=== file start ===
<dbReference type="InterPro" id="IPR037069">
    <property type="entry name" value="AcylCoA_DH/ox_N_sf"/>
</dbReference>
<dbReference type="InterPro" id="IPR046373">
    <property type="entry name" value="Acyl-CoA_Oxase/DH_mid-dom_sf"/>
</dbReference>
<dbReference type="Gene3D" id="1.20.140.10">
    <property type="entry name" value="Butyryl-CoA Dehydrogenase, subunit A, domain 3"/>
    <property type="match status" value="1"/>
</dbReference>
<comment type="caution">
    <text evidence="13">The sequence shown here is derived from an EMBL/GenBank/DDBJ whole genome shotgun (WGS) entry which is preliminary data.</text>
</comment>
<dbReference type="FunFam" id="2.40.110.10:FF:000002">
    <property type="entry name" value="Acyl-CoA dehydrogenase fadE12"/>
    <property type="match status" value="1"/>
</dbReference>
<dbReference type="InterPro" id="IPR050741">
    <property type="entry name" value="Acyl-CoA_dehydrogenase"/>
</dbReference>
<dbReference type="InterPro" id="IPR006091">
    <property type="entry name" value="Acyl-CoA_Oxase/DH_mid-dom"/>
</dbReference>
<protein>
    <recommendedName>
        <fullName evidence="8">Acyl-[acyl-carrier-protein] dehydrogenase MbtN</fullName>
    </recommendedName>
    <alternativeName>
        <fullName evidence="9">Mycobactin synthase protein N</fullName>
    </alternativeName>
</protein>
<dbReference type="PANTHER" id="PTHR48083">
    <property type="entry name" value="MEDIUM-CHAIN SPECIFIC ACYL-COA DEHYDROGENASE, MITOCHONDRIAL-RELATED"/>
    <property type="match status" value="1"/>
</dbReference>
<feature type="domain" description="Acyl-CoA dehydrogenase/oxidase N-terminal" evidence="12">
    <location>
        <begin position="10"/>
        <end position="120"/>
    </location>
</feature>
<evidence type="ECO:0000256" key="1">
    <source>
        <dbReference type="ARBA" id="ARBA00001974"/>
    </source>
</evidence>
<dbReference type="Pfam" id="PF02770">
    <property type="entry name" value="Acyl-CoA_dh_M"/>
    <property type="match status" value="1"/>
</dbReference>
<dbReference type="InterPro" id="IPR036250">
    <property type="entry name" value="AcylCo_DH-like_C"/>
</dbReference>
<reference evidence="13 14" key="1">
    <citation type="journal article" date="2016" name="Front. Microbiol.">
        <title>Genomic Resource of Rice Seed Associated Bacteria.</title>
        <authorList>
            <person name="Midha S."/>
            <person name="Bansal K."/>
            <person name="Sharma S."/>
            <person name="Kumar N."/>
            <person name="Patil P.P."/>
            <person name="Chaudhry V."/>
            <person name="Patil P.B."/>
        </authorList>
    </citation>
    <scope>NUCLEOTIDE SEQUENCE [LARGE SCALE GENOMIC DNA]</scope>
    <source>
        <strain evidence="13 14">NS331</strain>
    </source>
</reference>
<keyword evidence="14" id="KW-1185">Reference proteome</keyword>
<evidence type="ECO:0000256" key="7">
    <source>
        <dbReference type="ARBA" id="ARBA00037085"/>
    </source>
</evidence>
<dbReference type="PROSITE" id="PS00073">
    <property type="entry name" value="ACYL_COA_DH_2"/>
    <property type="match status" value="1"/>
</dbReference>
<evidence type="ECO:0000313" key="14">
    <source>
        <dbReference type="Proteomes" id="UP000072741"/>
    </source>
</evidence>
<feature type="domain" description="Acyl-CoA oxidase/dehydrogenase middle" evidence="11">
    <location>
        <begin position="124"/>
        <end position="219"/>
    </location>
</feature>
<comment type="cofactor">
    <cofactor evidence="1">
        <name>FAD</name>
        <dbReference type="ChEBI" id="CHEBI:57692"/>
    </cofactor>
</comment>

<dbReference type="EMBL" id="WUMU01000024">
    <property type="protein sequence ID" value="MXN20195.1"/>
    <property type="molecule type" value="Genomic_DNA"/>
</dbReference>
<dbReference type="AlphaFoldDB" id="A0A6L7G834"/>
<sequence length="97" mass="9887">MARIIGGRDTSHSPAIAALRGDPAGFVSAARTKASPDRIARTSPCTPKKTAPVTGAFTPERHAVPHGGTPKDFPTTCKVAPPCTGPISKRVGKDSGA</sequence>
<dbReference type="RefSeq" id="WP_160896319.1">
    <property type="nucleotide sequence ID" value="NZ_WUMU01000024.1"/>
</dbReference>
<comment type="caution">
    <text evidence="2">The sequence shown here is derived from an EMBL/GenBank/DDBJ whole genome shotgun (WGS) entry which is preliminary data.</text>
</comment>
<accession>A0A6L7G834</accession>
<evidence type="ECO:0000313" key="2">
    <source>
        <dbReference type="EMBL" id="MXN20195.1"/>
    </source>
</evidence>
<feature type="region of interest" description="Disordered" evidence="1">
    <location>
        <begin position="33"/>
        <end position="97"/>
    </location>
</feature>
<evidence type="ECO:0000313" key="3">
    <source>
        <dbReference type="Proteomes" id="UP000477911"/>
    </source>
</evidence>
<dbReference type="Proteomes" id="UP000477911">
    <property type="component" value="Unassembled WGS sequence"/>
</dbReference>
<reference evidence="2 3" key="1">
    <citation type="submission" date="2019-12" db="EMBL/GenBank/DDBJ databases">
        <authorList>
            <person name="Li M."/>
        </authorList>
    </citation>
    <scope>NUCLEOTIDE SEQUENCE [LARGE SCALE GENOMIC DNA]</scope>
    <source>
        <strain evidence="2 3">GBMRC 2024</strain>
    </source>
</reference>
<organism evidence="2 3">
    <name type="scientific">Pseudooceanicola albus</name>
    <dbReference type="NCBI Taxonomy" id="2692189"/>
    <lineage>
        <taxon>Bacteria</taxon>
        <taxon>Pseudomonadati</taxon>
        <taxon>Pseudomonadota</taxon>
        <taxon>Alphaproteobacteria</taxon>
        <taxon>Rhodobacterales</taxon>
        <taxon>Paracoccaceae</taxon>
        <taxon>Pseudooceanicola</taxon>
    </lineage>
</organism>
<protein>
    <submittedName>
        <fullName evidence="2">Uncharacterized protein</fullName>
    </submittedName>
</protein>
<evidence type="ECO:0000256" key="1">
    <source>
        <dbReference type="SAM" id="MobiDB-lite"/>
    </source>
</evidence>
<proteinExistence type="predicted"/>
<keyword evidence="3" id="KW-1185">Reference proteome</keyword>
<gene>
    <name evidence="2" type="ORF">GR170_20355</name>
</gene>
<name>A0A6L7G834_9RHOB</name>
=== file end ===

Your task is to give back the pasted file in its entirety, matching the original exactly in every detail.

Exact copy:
<dbReference type="InterPro" id="IPR037069">
    <property type="entry name" value="AcylCoA_DH/ox_N_sf"/>
</dbReference>
<dbReference type="InterPro" id="IPR046373">
    <property type="entry name" value="Acyl-CoA_Oxase/DH_mid-dom_sf"/>
</dbReference>
<dbReference type="Gene3D" id="1.20.140.10">
    <property type="entry name" value="Butyryl-CoA Dehydrogenase, subunit A, domain 3"/>
    <property type="match status" value="1"/>
</dbReference>
<comment type="caution">
    <text evidence="13">The sequence shown here is derived from an EMBL/GenBank/DDBJ whole genome shotgun (WGS) entry which is preliminary data.</text>
</comment>
<dbReference type="FunFam" id="2.40.110.10:FF:000002">
    <property type="entry name" value="Acyl-CoA dehydrogenase fadE12"/>
    <property type="match status" value="1"/>
</dbReference>
<dbReference type="InterPro" id="IPR050741">
    <property type="entry name" value="Acyl-CoA_dehydrogenase"/>
</dbReference>
<dbReference type="InterPro" id="IPR006091">
    <property type="entry name" value="Acyl-CoA_Oxase/DH_mid-dom"/>
</dbReference>
<protein>
    <recommendedName>
        <fullName evidence="8">Acyl-[acyl-carrier-protein] dehydrogenase MbtN</fullName>
    </recommendedName>
    <alternativeName>
        <fullName evidence="9">Mycobactin synthase protein N</fullName>
    </alternativeName>
</protein>
<dbReference type="PANTHER" id="PTHR48083">
    <property type="entry name" value="MEDIUM-CHAIN SPECIFIC ACYL-COA DEHYDROGENASE, MITOCHONDRIAL-RELATED"/>
    <property type="match status" value="1"/>
</dbReference>
<feature type="domain" description="Acyl-CoA dehydrogenase/oxidase N-terminal" evidence="12">
    <location>
        <begin position="10"/>
        <end position="120"/>
    </location>
</feature>
<evidence type="ECO:0000256" key="1">
    <source>
        <dbReference type="ARBA" id="ARBA00001974"/>
    </source>
</evidence>
<dbReference type="Pfam" id="PF02770">
    <property type="entry name" value="Acyl-CoA_dh_M"/>
    <property type="match status" value="1"/>
</dbReference>
<dbReference type="InterPro" id="IPR036250">
    <property type="entry name" value="AcylCo_DH-like_C"/>
</dbReference>
<reference evidence="13 14" key="1">
    <citation type="journal article" date="2016" name="Front. Microbiol.">
        <title>Genomic Resource of Rice Seed Associated Bacteria.</title>
        <authorList>
            <person name="Midha S."/>
            <person name="Bansal K."/>
            <person name="Sharma S."/>
            <person name="Kumar N."/>
            <person name="Patil P.P."/>
            <person name="Chaudhry V."/>
            <person name="Patil P.B."/>
        </authorList>
    </citation>
    <scope>NUCLEOTIDE SEQUENCE [LARGE SCALE GENOMIC DNA]</scope>
    <source>
        <strain evidence="13 14">NS331</strain>
    </source>
</reference>
<keyword evidence="14" id="KW-1185">Reference proteome</keyword>
<evidence type="ECO:0000256" key="7">
    <source>
        <dbReference type="ARBA" id="ARBA00037085"/>
    </source>
</evidence>
<dbReference type="PROSITE" id="PS00073">
    <property type="entry name" value="ACYL_COA_DH_2"/>
    <property type="match status" value="1"/>
</dbReference>
<evidence type="ECO:0000313" key="14">
    <source>
        <dbReference type="Proteomes" id="UP000072741"/>
    </source>
</evidence>
<feature type="domain" description="Acyl-CoA oxidase/dehydrogenase middle" evidence="11">
    <location>
        <begin position="124"/>
        <end position="219"/>
    </location>
</feature>
<comment type="cofactor">
    <cofactor evidence="1">
        <name>FAD</name>
        <dbReference type="ChEBI" id="CHEBI:57692"/>
    </cofactor>
</comment>

<dbReference type="EMBL" id="WUMU01000024">
    <property type="protein sequence ID" value="MXN20195.1"/>
    <property type="molecule type" value="Genomic_DNA"/>
</dbReference>
<dbReference type="AlphaFoldDB" id="A0A6L7G834"/>
<sequence length="97" mass="9887">MARIIGGRDTSHSPAIAALRGDPAGFVSAARTKASPDRIARTSPCTPKKTAPVTGAFTPERHAVPHGGTPKDFPTTCKVAPPCTGPISKRVGKDSGA</sequence>
<dbReference type="RefSeq" id="WP_160896319.1">
    <property type="nucleotide sequence ID" value="NZ_WUMU01000024.1"/>
</dbReference>
<comment type="caution">
    <text evidence="2">The sequence shown here is derived from an EMBL/GenBank/DDBJ whole genome shotgun (WGS) entry which is preliminary data.</text>
</comment>
<accession>A0A6L7G834</accession>
<evidence type="ECO:0000313" key="2">
    <source>
        <dbReference type="EMBL" id="MXN20195.1"/>
    </source>
</evidence>
<feature type="region of interest" description="Disordered" evidence="1">
    <location>
        <begin position="33"/>
        <end position="97"/>
    </location>
</feature>
<evidence type="ECO:0000313" key="3">
    <source>
        <dbReference type="Proteomes" id="UP000477911"/>
    </source>
</evidence>
<dbReference type="Proteomes" id="UP000477911">
    <property type="component" value="Unassembled WGS sequence"/>
</dbReference>
<reference evidence="2 3" key="1">
    <citation type="submission" date="2019-12" db="EMBL/GenBank/DDBJ databases">
        <authorList>
            <person name="Li M."/>
        </authorList>
    </citation>
    <scope>NUCLEOTIDE SEQUENCE [LARGE SCALE GENOMIC DNA]</scope>
    <source>
        <strain evidence="2 3">GBMRC 2024</strain>
    </source>
</reference>
<organism evidence="2 3">
    <name type="scientific">Pseudooceanicola albus</name>
    <dbReference type="NCBI Taxonomy" id="2692189"/>
    <lineage>
        <taxon>Bacteria</taxon>
        <taxon>Pseudomonadati</taxon>
        <taxon>Pseudomonadota</taxon>
        <taxon>Alphaproteobacteria</taxon>
        <taxon>Rhodobacterales</taxon>
        <taxon>Paracoccaceae</taxon>
        <taxon>Pseudooceanicola</taxon>
    </lineage>
</organism>
<protein>
    <submittedName>
        <fullName evidence="2">Uncharacterized protein</fullName>
    </submittedName>
</protein>
<evidence type="ECO:0000256" key="1">
    <source>
        <dbReference type="SAM" id="MobiDB-lite"/>
    </source>
</evidence>
<proteinExistence type="predicted"/>
<keyword evidence="3" id="KW-1185">Reference proteome</keyword>
<gene>
    <name evidence="2" type="ORF">GR170_20355</name>
</gene>
<name>A0A6L7G834_9RHOB</name>